Take the 2-minute tour ×
WordPress Development Stack Exchange is a question and answer site for WordPress developers and administrators. It's 100% free, no registration required.

I am developing a site that has two different custom post types; one of them is called Articles and one is called Sketchpad. Sketchpad is user submitted content that is assigned a custom taxonomy term value of either; public or private. Public posts are shown on the site and private posts aren't.

The article post type caleld Articles is added in by administrators in the Wordpress admin area, articles do not have a custom taxonomy.

On the homepage I need to pull out both "article" and "sketchpad" post type posts and then sort them by date with newer posts as the top and older ones at the bottom.

My current code is as follows:

    <?php
        $args = array(
            'post_type' => array('sketchpad', 'article'),
            'taxonomy'  => 'type',
            'term'      => 'public'
        );
        // Only show content from the sketchpad post type where the taxonomy of type is public
        query_posts($args);
    ?>

The code above works, to an extent. You see only the post type "sketcphad" has the taxonomy of type and a term value of "public" so the issue is the above query is also checking if posts of the type "articles" have the particular taxonomy and term value as well.

Is it possible to only make the taxonomy and term part of my query apply to the "sketchpad" post type and the post type of "article" doesn't have any filtering criteria applied to it? Basically what I am wanting to do is merge two different queries into the one and output the results.

share|improve this question
add comment

2 Answers

up vote 1 down vote accepted

not sure if you'll have tried this yet but you could consider grabbing the two sets of posts separately then merging them. Finally use get_posts to create a combined list sorted the way you want. Something like this might work for you (you may want to add in a posts per page argument to the $args variables):

<?php
$sketchpad_args = array(
    'post_type' => 'sketchpad',
    'taxonomy'  => 'type',
    'term'      => 'public'
);
$sketchpad_posts = get_posts( $sketchpad_args );

$article_args = array(
    'post_type' => 'article',
);
$article_posts = get_posts( $article_args );

$all_posts = array_merge( $sketchpad_posts, $article_posts );

$post_ids = wp_list_pluck( $all_posts, 'ID' );//Just get IDs from post objects

// Do a new query with these IDs to get a properly-sorted list of posts
$posts = get_posts( array(
    'post__in'    => $post_ids,
    'post_status' => 'publish',
    'orderby' => 'date',
    'order' => 'ASC'
) );

foreach( $posts as $post ) :   
setup_postdata($post); ?>

// Your loop stuff

<?php endforeach; ?>
share|improve this answer
    
Great answer! It seems like a lot of work, but probably the only way you can really do it. I don't think Wordpress is advanced enough to offer filtering on multiple post types in one query. Thank you, even if the above code doesn't work I understand what you're trying to say though. –  DigitalSea Apr 24 '12 at 11:52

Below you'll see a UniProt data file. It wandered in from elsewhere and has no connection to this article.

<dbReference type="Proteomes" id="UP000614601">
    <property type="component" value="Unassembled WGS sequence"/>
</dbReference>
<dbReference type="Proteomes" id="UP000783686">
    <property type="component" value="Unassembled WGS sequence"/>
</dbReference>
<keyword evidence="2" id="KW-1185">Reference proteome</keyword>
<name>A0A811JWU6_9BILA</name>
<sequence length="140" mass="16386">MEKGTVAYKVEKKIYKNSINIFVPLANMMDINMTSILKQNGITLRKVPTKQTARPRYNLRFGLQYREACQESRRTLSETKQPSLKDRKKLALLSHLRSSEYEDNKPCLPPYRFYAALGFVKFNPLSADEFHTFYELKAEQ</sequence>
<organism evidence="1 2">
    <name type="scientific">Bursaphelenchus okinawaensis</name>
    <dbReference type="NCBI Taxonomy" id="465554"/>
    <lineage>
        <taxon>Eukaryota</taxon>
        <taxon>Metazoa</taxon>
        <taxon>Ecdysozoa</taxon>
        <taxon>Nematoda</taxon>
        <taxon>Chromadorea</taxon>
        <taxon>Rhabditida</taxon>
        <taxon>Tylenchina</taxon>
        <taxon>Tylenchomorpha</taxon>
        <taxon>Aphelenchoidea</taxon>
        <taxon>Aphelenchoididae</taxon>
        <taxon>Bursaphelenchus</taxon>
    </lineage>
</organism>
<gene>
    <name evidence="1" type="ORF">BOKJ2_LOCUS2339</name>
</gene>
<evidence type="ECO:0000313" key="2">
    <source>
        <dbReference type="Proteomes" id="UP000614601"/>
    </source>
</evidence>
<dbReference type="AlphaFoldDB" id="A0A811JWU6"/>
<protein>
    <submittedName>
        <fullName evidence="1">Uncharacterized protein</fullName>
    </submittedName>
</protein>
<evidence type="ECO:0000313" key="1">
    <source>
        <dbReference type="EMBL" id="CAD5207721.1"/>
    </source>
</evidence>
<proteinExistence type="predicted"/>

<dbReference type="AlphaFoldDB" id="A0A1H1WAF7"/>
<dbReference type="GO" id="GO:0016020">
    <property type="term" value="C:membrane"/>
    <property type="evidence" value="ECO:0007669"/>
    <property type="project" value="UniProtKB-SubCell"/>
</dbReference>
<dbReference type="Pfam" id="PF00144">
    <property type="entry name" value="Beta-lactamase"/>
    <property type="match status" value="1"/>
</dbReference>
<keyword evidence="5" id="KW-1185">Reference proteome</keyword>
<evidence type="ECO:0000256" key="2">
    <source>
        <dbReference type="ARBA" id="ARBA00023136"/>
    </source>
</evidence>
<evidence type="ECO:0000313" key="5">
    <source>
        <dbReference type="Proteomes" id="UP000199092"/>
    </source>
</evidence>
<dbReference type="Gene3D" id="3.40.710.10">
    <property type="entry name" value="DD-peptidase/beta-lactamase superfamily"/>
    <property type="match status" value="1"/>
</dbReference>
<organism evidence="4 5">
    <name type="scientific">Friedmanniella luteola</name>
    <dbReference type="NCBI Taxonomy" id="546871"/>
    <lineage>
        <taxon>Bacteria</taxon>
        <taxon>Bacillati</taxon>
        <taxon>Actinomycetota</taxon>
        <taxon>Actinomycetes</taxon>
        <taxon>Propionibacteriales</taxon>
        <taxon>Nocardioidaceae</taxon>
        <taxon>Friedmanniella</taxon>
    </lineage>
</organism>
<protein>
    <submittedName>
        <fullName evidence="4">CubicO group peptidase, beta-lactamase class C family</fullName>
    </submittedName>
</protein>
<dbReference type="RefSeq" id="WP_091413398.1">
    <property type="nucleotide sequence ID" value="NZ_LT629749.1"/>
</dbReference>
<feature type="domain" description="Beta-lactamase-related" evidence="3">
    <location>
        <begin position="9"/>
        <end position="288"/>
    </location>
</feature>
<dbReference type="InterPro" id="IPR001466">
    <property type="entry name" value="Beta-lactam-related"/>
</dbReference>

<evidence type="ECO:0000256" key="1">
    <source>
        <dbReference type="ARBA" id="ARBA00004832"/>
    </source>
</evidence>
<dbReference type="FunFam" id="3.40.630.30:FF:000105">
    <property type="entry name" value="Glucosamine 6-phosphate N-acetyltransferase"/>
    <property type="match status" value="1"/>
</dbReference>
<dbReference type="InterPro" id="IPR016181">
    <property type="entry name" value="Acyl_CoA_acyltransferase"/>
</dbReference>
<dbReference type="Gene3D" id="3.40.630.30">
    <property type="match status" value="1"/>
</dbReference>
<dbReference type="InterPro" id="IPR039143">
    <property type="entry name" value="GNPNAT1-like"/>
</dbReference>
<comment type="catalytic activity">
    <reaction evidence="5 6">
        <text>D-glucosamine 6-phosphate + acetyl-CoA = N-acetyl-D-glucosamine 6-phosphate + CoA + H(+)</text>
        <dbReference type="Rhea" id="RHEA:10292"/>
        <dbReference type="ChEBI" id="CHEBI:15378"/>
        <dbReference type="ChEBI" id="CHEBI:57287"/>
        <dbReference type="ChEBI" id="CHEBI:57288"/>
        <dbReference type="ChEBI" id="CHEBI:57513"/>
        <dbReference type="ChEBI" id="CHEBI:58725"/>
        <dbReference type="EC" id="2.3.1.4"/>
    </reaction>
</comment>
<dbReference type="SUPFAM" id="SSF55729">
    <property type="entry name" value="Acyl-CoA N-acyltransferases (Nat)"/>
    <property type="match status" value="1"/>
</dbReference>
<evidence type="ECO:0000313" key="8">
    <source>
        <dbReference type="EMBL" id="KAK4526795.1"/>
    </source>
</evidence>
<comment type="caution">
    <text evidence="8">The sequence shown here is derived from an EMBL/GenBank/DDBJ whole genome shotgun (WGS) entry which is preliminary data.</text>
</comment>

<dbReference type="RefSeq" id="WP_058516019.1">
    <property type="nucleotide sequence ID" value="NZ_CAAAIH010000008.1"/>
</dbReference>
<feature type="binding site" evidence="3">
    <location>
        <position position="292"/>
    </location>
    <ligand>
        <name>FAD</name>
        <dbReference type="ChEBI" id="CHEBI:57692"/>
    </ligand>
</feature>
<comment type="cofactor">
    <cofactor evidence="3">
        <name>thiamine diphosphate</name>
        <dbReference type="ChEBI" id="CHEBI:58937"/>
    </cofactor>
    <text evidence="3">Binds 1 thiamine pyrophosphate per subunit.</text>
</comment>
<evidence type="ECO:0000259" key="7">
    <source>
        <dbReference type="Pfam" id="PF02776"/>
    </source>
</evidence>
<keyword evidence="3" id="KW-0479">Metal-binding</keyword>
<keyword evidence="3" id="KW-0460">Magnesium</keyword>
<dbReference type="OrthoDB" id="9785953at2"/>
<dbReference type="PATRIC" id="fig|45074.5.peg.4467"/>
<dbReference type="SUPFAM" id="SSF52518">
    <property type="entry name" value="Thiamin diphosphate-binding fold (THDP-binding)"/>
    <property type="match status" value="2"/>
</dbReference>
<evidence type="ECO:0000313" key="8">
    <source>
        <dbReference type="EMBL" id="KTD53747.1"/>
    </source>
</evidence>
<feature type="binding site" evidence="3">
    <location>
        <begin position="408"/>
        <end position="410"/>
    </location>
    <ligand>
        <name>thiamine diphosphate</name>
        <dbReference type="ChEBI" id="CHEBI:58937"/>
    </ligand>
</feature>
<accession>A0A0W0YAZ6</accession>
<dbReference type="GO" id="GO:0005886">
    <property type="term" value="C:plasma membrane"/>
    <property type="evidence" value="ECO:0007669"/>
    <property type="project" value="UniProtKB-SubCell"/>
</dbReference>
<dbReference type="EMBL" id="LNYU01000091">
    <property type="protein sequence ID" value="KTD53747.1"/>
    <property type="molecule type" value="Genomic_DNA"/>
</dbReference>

add comment

Before answering, you should note that query_posts is never the way to go. Either you should use $myquery = new WP_Query() to generate a fresh query or you should filter the main query with pre_get_posts filter.

That said, lets assume you just want to know the query vars to pass into WP_Query, whether it's by query_posts or new WP_Query.

I think that your situation is actually lucky in that the taxonomy you're filtering against only has two terms. Because of that you can just EXCLUDE posts in the term you don't want, rather than including the ones you do.

I.e. exclude 'private' sketchpads. That way the sketchpads get filtered like you want while all of the articles get returned, because none of them are in the 'private' taxonomy term.

You want to build a 'tax_query' array as part of your WP_Query with NOT IN as the operator. http://codex.wordpress.org/Class_Reference/WP_Query#Taxonomy_Parameters

FWIW I'd recommend using post metadata instead of a taxonomy for your private/public switch. Because it's binary it will work fine in the postmeta table and ultimately the only UI you need for this is a checkbox, the whole taxonomy interface is overkill. Also worth noting is that with your taxonomy solution you ALWAYS have to set one of the taxonomy terms, either public or private, when really you can treat one as default (public) and have a checkbox for 'private'. Less crap in your database and a checkbox instead of a complicated UI.

share|improve this answer
add comment

Your Answer

 
discard

By posting your answer, you agree to the privacy policy and terms of service.

Not the answer you're looking for? Browse other questions tagged or ask your own question.